The initial reaction was shock and disappointment: a natural response to a situation such as this. We felt defeated; after spending months putting our heart, soul, and purpose into a creative project, we had been ripped off most likely with the push of a button or the use of an automated web scraper. It’s often said that imitation is the most intimate form of flattery: someone had appreciated the content we produced and felt as if we were a good example of what they wanted their site to look like. Of course, this was still inexcusable, but it was an emotion that still went through our heads.
We knew we had a couple of legal actions regarding steps we could have taken. Fortunately, we were able to contact the company that stole our site and they were swift to remove it. This isn’t always the case for most individuals: in fact, the initial reaction is to spout off a strongly worded email accusing the culprit of copyright infringement and so on. As mentioned before, most individuals don’t even realize what they’re doing is illegal. While this wasn’t the case for us, especially when our work and photos had been stolen as well, it’s a common instance in a digital age where many people believe that content posted on the internet is “fair game.”
Sending an angry and accusing email to the site owner can backfire in several different ways. Making sure you express what it appears they did while also providing legal basis to your email (i.e. Cease & Desist, DMCA Take Down, etc.) is going to ensure that you have a strong case against the individual should it escalate to legal action.
First Steps and Taking Action
It’s important to understand that more often than not the situation can be handled through contacting the company who stole your content. The reason for this is the same reason your company may shudder at the thought of a legal battle: legal issues are costly and waste a lot of time which means the company will most likely willingly take the content down without much persuasion. In fact, the average cost of a copyright infringement claim in court along with the attorney fees could be well over six figures.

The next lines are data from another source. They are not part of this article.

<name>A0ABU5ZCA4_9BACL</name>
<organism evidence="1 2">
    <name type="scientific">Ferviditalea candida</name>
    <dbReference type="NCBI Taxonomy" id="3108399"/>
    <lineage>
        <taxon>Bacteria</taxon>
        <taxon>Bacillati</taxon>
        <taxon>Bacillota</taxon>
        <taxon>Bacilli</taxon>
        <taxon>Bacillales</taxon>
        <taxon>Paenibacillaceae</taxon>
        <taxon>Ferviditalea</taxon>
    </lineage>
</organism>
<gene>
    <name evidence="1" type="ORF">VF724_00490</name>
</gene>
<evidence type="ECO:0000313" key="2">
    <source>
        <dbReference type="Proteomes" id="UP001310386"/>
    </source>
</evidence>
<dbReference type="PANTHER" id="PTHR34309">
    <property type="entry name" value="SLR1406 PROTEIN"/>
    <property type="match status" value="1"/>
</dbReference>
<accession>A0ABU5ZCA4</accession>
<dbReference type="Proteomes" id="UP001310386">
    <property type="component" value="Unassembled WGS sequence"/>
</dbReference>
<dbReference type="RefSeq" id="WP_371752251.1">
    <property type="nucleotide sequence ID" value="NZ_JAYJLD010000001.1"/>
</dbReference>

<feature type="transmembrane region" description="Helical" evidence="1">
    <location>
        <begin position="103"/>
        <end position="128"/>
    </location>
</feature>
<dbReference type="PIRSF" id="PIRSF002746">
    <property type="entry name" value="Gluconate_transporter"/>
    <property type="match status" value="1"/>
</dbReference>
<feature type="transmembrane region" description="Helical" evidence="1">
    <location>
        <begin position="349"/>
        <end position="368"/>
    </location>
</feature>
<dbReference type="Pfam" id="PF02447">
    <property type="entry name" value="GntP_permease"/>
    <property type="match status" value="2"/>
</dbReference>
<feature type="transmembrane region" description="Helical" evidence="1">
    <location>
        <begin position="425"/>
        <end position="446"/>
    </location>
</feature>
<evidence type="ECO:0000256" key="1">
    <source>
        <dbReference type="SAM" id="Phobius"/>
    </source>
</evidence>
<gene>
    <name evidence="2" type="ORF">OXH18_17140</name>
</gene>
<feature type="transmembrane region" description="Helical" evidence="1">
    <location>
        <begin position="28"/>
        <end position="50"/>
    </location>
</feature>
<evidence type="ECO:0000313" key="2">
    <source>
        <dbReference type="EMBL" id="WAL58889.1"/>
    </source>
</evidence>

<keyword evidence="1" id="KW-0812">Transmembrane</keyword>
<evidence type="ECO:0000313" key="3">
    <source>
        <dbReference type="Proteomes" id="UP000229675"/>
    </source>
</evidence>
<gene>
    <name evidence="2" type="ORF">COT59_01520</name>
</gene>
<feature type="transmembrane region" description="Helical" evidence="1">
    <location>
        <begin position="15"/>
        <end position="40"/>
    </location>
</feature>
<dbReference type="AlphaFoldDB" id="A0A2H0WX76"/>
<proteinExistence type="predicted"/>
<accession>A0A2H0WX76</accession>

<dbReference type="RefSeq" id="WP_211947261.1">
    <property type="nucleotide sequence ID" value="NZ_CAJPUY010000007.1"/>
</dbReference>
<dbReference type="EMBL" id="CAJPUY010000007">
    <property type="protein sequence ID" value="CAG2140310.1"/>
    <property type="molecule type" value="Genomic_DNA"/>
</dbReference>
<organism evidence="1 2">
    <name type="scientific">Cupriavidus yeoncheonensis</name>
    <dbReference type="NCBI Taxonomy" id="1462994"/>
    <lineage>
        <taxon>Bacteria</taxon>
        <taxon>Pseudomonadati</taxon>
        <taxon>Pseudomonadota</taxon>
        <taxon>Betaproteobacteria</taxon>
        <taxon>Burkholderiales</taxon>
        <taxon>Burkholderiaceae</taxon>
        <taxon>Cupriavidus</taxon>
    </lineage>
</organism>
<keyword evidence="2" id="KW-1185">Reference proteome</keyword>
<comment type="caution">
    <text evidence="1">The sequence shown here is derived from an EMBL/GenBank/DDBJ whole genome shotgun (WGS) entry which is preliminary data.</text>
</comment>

Of course, this isn’t alway the case and further legal action may be required. Utilizing anything from lawyers to legal copyright to the Digital Millennium Copyright Act (DMCA) are always within your range of options. While taking legal action isn’t ideal, protecting and securing your content is always a top priority.
However, one of the most important thing we can recommend is ensuring that your site or content is registered with the U.S. Copyright Office. While stating a copyright at the bottom of your site is often enough, a strongly worded email to the wrong person may be knowledgeable enough to check on this record, and file a legal copyright before you.
We’re not writing this because we’re experts on cybersecurity and copyright infringement. We’re writing this as an honest approach to a very real instance that has happened to us and many others in the digital world. By ensuring one is prepared for situations such as this and by maintaining routine web checks, we hope to provide companies both new and old with an awareness of a consequence that comes with the free use of information available to us on the internet.